Judging from the pilot and previews of upcoming episodes, The Passage reduces the marvelous (and elaborate) storytelling of Cronin’s post-apocalyptic epic to televisual shorthand. The unabashed bastardization on display thus far portends a series ultimately more absurd than absorbing.

 

A.G. Exemplary? Considering the American Gothicism of Emily Dickinson’s Poetry

The latest installment of a recurring feature exploring just how “American Gothic” are works of literature collected in anthologies bearing that titular label. Continuing to work through the contents of editor Charles L. Crow’s American Gothic: An Anthology 1787-1916:

Eight Poems by Emily Dickinson:

#9. Dickinson employs stock Gothic imagery–the woods, “banditti” lurking on a “lonely road,” tempestuous weather–in almost allegorical fashion to signal humanity’s fraught journey through life.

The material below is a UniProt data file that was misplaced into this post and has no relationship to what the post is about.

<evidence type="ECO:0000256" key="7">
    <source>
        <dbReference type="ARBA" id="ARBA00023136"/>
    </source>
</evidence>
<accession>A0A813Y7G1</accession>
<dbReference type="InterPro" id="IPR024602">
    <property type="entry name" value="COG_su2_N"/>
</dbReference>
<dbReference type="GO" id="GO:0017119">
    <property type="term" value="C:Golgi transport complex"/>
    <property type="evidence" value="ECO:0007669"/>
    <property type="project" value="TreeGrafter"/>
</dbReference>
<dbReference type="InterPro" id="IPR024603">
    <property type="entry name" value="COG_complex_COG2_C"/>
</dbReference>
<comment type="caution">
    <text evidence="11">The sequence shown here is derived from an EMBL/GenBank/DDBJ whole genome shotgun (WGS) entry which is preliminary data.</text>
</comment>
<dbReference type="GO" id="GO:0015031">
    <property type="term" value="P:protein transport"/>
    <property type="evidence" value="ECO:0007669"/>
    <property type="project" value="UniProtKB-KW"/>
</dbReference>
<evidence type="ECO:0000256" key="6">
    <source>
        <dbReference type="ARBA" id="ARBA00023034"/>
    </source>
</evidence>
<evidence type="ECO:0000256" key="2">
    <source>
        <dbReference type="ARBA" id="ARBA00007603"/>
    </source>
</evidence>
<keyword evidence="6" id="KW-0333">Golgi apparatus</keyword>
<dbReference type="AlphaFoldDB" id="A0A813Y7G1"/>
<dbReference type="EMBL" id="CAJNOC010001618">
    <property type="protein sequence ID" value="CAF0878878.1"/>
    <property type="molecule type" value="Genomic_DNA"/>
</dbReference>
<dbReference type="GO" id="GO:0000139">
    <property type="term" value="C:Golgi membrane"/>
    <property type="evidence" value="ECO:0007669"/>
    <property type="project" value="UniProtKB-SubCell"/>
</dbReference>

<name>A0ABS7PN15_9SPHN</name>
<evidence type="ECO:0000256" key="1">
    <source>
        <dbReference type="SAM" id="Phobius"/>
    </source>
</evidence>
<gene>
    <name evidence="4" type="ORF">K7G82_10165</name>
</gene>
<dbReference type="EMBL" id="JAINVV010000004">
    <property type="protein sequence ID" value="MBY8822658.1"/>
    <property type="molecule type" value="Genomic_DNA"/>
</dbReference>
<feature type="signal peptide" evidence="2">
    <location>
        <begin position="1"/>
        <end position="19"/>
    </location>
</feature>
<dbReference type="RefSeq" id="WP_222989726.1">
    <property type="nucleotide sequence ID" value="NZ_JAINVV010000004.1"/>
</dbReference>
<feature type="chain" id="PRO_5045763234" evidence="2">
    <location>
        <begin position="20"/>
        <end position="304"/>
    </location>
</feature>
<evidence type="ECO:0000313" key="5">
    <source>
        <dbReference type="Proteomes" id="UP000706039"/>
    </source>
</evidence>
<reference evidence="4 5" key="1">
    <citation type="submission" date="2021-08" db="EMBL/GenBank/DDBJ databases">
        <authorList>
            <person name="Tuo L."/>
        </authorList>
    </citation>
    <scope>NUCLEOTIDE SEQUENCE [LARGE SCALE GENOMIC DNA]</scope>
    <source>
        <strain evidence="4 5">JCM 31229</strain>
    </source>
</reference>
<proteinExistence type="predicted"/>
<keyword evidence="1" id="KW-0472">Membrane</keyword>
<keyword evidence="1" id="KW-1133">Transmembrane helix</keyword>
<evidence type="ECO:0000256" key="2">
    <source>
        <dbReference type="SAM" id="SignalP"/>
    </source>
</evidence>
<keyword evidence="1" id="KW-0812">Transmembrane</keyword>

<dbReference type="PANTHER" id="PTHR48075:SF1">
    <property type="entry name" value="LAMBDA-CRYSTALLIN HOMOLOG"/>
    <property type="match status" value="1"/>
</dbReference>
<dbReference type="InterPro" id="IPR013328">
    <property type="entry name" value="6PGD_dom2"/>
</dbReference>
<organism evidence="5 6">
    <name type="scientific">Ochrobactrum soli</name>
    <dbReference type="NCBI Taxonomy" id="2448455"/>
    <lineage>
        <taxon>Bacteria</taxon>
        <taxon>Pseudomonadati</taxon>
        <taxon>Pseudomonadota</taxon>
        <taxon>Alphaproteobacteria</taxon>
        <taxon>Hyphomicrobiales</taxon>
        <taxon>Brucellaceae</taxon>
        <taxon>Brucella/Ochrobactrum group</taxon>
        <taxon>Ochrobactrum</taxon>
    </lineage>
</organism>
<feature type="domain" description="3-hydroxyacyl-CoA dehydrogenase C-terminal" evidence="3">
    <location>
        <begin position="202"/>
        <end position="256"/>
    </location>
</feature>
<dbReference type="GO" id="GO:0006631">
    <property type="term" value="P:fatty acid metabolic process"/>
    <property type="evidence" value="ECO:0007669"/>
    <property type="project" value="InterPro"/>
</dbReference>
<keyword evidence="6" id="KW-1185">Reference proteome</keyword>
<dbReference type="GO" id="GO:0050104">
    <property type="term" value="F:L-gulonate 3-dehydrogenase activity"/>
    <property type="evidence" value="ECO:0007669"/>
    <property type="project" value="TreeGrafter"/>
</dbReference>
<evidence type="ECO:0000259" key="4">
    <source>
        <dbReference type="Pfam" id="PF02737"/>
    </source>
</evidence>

#281. The poem invokes the sublime from its opening lines: “‘Tis so appalling–it exhilarates– / So over Horror, it half captivates–.” From here, though, the poem takes a surprisingly optimistic turn, finding relief in release–the acceptance of death frees the soul from “Fright” and “Terror” and makes personal “Woe” no longer so “bleak dreaded.”

#414. Dickinson presents a trio of nightmare scenarios here: drowning by being sucked into a maelstrom, fiendish menacing by “a Goblin with a gauge,” death by hanging from a gibbet. The series of last-minute reprieves–the divine rescue from a dire fate–nonetheless leaves a lasting a crisis of faith.